The second Mishna in the tractate of Rosh Hashana teaches that B’Rosh Hashana, Kol bayei olam ovrin l’fanav k’vnei maron, on Rosh Hashana all inhabitants of the world pass before God as sheep before a shepherd, to be judged. The shepherd decides which sheep are to be slaughtered and which are granted one more year. God is present today. On Rosh Hashana we are judged and on Yom Kippur the judgment is sealed. Rabbi Moses Maimonides, the Rambam, of 11th century Egypt, said “Rosh Hashana is a day of judgment with mercy and Yom Kippur is a day of mercy with judgment.” God is judging each sheep, watching each one pass under his staff, and making a decision.
In our liturgy, we ask for one more year, but we ask for more than that. Surviving is not enough. We must want to live a life of holiness in the face of all this. We strive to be better Jews, and better humans. On a secular new year, many people make resolutions, to lose weight, to stop smoking. Jews have a different take on the new year. Rosh Hashana is a time for reflection: How have I treated those I love? How have I treated those around me? Have I been a good person, a good Jew? Based on that introspection, we make our own resolutions. We strive to improve our behavior in the new year.
We pray for one more year. Tomorrow we will read the unetaneh tokef prayer. The text is chilling, particularly in light of terrorist attacks. The prayer describes how God decides our fate for the coming year. It says, “on Rosh Hashana it is written, on Yom Kippur it is sealed: who shall live and who shall die…who shall perish by fire and who by water, who by famine, who by thirst, who by earthquake and who by plague, who shall rest, and who shall wander.” Today, and throughout this holiday we pray for life. We pray that the terrorism and violence will end. We pray for victims here, and in Israel.
The front page of yesterday’s Jerusalem Post told the story of an Israeli motorist who died in the hospital after being shot in the chest by terrorists on Route 9 between Jerusalem's French Hill and Ramot neighborhoods. A second Israeli man traveling in the same car was hit in the ear, and though wounded, he has survived. Terrorism has struck America one day last week, but nearly every day in Israel this past year. We pray for life.
In the tractate of the Talmud devoted to Rosh Hashana, we learn that there is a book of life in which our names may be inscribed. We pray on this day that God will inscribe our names into the book of life, so that we may live another year. At this time I ask us to read together as we pray for life:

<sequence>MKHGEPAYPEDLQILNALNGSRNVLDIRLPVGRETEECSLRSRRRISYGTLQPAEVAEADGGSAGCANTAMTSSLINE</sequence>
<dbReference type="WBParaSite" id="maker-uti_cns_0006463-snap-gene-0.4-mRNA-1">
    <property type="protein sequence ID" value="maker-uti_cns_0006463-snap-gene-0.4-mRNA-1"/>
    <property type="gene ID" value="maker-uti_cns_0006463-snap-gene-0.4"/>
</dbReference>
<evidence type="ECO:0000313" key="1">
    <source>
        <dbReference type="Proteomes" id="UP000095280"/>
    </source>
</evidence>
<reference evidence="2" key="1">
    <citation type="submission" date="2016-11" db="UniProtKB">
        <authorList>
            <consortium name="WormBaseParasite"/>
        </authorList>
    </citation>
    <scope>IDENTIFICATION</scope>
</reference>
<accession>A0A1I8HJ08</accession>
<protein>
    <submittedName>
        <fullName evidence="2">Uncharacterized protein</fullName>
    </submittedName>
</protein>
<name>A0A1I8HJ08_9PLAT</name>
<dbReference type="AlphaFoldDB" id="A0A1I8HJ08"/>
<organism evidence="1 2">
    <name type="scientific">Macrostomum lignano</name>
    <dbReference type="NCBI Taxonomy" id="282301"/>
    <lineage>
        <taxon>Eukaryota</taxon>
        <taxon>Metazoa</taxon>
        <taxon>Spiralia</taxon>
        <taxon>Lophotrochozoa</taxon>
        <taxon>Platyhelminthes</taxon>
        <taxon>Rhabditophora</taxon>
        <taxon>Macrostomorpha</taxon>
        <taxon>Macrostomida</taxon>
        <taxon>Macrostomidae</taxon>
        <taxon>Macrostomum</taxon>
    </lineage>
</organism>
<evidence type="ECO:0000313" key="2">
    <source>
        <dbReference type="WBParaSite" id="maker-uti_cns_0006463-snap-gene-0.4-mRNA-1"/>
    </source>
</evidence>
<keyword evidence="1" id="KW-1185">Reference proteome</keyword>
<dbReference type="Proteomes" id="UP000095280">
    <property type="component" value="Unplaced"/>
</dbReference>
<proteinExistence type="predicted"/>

“Source of all life, we pray for life. Bless us, once more, with a year of life so that we may be privileged to complete the year we have just begun.
Depite the burdens and the heartbreaks, the pains and perils, we want to live; we ask to be inscribed in the Book of Life.
But even as we pray that years may be added to our lives, we ask, too, that true life may be added to our years.
May the new year be for us a time for enhancing the quality of our lives, enriching their content, deepening their meaning.
Help us to keep our minds alive. May we be open to new ideas, entertain challenging doubts, reexamine long-held opinions, nurture a lively curiosity, and strive to add to our store of knowledge.
Help us to keep our hearts alive. May we develop greater compassion, be receptive to new friendships, sustain a buoyant enthusiasm, grow more sensitive to the beauty which surrounds us.
Help us to keep our souls alive. May we be more responsive to the needs of others, less vulnerable to consuming greed, more attentive to the craving for fellowship, and more devoted to truth.
Help us to keep our spirits alive. May we face the future with confidence, knowing that every age has its unique joys and satisfactions, each period in our lives a glory of its own.
Help us to keep our faith alive. May we be sustained by the knowledge that You have planted within us life eternal and have given us the power to live beyond our years.
Whether our years be few or many, help us to link our lives to the life of our people and to our eternal faith.”(p. 54 of Mahzor Hadash, 1978 edition.)